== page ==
OAuth 2.0 Integration

Detailed information regarding roles, protocol flow, authorization, endpoints and tokens can be found at https://tools.ietf.org/html/rfc6749

The following section explain how the Allthings platform uses the OAuth 2.0 protocol to authorize 3rd-party applications.

The OAuth protocol defines four roles which are adapted as follows:

OAuthAllthings platform
Resource ownerUser
Resource serverAllthings platform
Authorisation serviceAllthings platform
Client applicationyour Micro-App

The authorization the user grants to your app is represented by an authorization grant.
OAuth defines four authorization grant types to obtain authorization.

The Allthings platform supports two authorization grant types:

  1. The implicit grant flow (Recommended if you are building a Webapp or Microapp)
  2. The authorization code grant flow

Notice

Please replace api-sandbox.app.allthings.me in the following sections with the domain of the Allthings app you want to authorize against.
Please also replace www.example.com with the domain of your MicroApp or widget.

Implicit Grant

Is to be used, when the OAuth client is implemented in a browser using a scripting language such as JavaScript. Choose this if you are building a Webapp or a Microapp.

Since invalid or expired access tokens cannot be refreshed with the the implicit grant type, this should only be used for widgets that are displayed for a limited amount of time, e.g. one-off usage.

1. Authorization

When the user wants to use the 3rd-party application (i.e. a widget), they must be redirected to the authorisation endpoint first:

https://api-sandbox.app.allthings.me/oauth/authorize

The authorisation endpoint requires the following query parameters for the implicit grant:

KeyValue
client_idWill be provided by Allthings, xxxxxx in the example below
response_typetoken
redirect_uriThe widget URL, e.g. https://www.example.com
scopeSpecifies the scope of the access (currently only user:profile)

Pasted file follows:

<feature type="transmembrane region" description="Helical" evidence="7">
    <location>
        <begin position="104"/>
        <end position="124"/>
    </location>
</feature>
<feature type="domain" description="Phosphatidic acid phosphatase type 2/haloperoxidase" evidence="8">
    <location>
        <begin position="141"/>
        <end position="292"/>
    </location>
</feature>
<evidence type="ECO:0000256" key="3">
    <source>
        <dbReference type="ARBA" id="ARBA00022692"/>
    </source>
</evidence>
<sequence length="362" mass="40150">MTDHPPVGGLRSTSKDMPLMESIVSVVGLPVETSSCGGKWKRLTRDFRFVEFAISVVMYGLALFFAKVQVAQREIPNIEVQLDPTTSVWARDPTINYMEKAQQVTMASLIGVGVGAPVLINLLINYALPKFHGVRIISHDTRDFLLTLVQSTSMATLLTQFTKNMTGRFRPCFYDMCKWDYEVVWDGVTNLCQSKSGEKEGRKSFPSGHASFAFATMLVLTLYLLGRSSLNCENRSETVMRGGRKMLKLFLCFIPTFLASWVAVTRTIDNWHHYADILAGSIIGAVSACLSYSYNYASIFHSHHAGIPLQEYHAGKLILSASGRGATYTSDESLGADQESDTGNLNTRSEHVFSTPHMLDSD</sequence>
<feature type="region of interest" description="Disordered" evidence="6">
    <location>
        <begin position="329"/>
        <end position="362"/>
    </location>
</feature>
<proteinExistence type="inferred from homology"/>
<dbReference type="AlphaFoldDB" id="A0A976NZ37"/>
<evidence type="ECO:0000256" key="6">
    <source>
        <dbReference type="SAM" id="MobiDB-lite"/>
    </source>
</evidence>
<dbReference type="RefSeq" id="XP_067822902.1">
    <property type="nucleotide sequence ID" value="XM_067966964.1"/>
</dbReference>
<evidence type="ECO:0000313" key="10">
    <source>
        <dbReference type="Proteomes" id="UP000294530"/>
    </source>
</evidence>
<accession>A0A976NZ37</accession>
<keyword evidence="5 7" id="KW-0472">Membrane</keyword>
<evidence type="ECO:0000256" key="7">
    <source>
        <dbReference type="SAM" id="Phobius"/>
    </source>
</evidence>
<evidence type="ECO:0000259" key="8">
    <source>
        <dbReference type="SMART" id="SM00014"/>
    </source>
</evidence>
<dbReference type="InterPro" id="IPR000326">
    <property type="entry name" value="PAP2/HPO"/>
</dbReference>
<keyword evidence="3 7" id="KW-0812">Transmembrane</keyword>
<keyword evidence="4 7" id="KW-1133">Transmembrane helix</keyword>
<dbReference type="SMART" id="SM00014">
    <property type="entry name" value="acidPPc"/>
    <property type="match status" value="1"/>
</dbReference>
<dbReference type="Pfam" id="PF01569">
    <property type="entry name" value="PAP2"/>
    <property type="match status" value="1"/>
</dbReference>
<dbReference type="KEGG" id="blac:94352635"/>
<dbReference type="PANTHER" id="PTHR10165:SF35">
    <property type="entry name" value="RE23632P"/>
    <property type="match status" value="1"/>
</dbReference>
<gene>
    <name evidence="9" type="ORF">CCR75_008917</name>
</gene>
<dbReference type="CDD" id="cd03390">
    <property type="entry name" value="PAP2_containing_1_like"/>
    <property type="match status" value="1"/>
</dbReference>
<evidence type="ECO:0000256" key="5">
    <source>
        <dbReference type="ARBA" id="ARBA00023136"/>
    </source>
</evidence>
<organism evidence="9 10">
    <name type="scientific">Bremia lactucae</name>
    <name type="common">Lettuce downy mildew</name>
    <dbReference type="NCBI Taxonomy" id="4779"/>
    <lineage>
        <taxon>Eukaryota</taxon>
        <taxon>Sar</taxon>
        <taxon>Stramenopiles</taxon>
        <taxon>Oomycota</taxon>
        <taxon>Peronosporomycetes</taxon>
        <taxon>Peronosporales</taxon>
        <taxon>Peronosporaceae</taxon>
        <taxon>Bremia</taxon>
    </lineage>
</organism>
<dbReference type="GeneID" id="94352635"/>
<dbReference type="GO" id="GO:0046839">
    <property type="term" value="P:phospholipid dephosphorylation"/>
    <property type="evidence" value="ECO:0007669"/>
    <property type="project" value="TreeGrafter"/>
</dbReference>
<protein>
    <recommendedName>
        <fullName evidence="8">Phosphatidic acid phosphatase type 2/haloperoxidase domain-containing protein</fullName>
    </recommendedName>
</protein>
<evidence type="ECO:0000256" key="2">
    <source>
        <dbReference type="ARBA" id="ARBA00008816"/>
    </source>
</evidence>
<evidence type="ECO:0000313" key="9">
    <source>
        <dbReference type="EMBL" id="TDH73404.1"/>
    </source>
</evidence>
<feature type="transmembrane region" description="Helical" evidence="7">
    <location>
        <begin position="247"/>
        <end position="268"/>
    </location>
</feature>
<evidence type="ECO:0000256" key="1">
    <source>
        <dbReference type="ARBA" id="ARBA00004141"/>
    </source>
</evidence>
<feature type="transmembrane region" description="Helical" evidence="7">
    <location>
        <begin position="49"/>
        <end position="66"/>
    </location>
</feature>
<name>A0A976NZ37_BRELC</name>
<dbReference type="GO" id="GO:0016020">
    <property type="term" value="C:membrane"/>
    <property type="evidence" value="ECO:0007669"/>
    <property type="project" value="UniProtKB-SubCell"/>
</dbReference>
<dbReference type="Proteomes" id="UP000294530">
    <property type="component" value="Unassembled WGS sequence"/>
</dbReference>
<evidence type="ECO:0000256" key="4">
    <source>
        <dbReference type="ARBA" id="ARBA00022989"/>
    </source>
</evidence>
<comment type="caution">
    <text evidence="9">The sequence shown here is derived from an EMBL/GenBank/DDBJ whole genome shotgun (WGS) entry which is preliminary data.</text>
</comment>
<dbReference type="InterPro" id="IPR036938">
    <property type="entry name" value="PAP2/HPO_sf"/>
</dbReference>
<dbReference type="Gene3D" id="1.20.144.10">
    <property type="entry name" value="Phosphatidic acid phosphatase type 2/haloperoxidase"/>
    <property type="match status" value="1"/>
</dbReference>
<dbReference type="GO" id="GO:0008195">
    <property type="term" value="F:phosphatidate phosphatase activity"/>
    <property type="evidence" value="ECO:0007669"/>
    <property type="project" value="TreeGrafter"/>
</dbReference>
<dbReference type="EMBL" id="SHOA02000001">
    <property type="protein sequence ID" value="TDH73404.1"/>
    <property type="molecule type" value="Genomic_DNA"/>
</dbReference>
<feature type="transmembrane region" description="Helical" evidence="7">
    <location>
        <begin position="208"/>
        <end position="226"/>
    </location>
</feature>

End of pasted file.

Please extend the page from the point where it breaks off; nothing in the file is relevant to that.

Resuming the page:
stateValue used by the client to maintain state between the request and callback (for example an urlencoded json object)

Example URL:

https://api-sandbox.app.allthings.me/oauth/authorize?client_id=xxxxxx&response_type=token&redirect_uri=https%3A%2F%2Fwww.example.com&scope=user:profile&state=%7b%22color%22%3a+%22green%22%2c+%22theme%22%3a+%22dark%22%7d

If the user is not already logged into the app, they are redirected to a login form.

After the user is authenticated, Allthings prompts the user to authorize your widget to access their data. The user can accept or decline your app and also define the scope of data access for your widget.

Notice

If the user has already authorized your app, this step is skipped.

When the authorization succeeded, the user gets redirected to the redirect_uri with the access token as URI fragment:

https://example.com#access_token=aaaaaa&expires_in=3600&token_type=bearer&state=%7b%22color%22%3a+%22green%22%2c+%22theme%22%3a+%22dark%22%7d

2. Make API calls

Your app can then use the access_token to authorize calls to the API by sending it as Authorization HTTP header:

Authorization: Bearer <access_token>

Notice

Bearer is the token type defined in the URI fragment.

3. Expired access token

When the access_token expires, the whole widget has to be reloaded to restart the authorization flow.

Authorization Code Grant

Is to be used when a server acts as OAuth2 client and the client should have a long term API access on behalf of the user. Invalid or expired access tokens can be refreshed.

1. Authorization

When the user wants to use the 3rd-party application (i.e. the MicroApp), they get redirected to the authorisation endpoint first:

https://api-sandbox.app.allthings.me/oauth/authorize

The authorisation endpoint requires the following query parameters for the authorization code grant: